HotDocs ’24: Fire Tower

Directed by Tova Krentzman, Fire Tower brings the viewer 100 feet above the boreal forest into American lookout towers. Tasked with detecting wildfires before they cause too much damage, these reclusive servants maintain a solitary vigil as they stand quietly against the forces of nature.

Ultimately, the heat of Fire Tower is the honour that it bestows upon its subjects. Through her conversations with them, Krentzman keeps the focus on the sacrifices that they make simply to do the job at all. Stepping into the lookout for hours on end over months at a time, these lookouts take their lives (and their mental health) into their hands on a daily basis. For the sake of the job, many of forfeited relationships, family and more as they keep a steady vigil over the natural terrain. Working in the tower is a lonely profession and it takes a toll on them.

But, at the same time, it’s that commitment that keeps Krentzman’s work so fascinating. Although they receive little recognition, Tower shows the determination of these quiet heroes to battle the danger. With every shift, they fight through their personal issues for the sake of saving lives. By shining a spotlight upon them, Krentzman highlights their bravery and points to the good that can be done by ordinary people when they take responsibility for others.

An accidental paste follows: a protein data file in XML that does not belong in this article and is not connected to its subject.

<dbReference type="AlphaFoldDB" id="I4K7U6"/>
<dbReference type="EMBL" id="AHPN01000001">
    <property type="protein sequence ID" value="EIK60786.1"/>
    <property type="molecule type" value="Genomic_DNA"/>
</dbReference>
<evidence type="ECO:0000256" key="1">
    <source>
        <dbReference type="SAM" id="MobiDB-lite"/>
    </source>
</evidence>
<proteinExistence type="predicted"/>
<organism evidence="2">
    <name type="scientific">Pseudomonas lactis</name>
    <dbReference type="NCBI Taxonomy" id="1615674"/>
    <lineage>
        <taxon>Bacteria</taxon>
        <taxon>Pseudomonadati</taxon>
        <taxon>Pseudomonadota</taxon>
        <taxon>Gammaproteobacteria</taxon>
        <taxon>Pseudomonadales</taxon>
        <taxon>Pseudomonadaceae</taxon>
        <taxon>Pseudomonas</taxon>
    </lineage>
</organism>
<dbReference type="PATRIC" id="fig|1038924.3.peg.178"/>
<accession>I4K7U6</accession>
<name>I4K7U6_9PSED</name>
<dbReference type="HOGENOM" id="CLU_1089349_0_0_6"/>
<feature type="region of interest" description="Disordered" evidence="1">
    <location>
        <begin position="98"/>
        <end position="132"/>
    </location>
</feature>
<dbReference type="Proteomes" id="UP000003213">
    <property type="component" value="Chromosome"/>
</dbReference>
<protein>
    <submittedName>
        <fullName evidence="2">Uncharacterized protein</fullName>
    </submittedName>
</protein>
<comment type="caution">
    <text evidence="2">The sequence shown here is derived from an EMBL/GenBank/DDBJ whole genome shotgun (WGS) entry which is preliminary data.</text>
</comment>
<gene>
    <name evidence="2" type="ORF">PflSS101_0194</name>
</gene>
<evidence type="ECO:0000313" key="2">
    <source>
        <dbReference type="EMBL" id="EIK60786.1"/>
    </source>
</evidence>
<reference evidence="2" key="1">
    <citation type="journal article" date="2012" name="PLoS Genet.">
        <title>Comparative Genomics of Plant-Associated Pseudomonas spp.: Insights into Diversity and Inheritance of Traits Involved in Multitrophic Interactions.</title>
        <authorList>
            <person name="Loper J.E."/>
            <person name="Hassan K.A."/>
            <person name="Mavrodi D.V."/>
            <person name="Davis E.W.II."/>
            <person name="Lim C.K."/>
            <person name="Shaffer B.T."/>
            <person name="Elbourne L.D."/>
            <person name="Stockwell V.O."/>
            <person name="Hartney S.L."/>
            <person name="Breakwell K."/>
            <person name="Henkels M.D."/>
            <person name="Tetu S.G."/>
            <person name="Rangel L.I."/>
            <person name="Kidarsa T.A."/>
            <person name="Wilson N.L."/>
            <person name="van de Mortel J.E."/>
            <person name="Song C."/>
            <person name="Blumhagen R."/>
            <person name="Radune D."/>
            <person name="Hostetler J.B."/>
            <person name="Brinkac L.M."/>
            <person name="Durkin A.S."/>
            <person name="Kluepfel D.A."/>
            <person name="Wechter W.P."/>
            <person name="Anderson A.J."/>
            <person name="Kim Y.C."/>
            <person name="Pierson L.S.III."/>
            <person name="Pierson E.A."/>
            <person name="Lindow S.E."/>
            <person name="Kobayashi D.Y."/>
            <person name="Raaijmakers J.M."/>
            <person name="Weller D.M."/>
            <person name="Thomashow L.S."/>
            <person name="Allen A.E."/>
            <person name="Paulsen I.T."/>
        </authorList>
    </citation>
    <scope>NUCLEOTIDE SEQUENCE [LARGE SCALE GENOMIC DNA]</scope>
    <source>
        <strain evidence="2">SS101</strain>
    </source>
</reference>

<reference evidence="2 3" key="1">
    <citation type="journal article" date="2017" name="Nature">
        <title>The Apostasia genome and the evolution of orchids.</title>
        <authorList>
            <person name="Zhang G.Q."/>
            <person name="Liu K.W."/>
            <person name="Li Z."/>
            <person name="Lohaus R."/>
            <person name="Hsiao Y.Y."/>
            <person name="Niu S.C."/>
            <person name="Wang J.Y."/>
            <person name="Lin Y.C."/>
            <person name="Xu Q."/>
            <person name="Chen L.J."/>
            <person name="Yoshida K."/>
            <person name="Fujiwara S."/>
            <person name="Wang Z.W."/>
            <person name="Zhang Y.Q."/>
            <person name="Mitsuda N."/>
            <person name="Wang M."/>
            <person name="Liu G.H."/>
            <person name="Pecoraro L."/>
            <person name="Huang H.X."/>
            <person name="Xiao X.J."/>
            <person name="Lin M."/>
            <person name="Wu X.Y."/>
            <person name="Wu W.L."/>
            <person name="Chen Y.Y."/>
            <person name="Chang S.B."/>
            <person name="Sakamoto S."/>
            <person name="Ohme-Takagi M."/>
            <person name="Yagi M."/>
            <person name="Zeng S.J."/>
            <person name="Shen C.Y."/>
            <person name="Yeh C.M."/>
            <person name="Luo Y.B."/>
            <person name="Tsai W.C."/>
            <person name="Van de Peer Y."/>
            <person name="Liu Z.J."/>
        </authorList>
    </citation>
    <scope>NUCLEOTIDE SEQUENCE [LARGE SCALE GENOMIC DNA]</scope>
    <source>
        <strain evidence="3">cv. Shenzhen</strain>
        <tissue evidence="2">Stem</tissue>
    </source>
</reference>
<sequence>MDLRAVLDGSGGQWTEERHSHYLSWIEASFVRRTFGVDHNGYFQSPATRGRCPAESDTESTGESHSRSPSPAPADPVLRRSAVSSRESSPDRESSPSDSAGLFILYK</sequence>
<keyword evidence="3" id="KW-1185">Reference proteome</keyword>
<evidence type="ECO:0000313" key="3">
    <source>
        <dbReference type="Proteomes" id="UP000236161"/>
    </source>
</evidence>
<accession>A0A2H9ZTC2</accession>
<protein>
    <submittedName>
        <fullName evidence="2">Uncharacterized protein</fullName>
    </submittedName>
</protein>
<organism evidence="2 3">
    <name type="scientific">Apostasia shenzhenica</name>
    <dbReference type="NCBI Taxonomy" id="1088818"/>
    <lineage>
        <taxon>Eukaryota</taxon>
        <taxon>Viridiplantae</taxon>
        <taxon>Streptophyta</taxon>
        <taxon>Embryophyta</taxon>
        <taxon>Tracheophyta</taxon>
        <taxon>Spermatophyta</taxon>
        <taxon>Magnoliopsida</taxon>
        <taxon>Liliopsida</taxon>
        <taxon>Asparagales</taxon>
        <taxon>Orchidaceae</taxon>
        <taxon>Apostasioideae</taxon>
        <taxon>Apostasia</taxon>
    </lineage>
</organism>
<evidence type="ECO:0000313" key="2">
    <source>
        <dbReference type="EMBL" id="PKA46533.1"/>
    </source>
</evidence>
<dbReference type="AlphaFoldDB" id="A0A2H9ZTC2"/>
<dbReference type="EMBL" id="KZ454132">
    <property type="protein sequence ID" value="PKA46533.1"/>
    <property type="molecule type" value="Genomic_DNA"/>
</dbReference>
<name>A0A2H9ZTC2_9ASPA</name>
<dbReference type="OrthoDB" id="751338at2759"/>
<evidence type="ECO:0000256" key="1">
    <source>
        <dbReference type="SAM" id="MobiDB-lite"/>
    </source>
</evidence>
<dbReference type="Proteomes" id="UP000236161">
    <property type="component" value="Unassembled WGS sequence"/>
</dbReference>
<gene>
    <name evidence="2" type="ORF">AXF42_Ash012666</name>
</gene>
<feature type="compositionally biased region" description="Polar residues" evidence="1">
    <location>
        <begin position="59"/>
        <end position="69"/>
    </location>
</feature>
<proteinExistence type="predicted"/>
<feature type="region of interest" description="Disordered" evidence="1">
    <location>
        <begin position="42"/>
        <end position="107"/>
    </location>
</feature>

What’s more, Tower also explores the power of their isolation. Despite their seclusion—or, maybe, because of it—these men and women have been able to look within themselves and wrestle with their own inner demons. Their time alone provides opportunities for self-reflection, personal change and even inspiration. (“The level of aloneness teaches you that being bored is so essential for creativity,” we’re told.) For them, there’s power in the loneliness that gives them life. And that adds something special to their time in the Tower.

Fire Tower is playing at HotDocs’ 24. For more information, click here.

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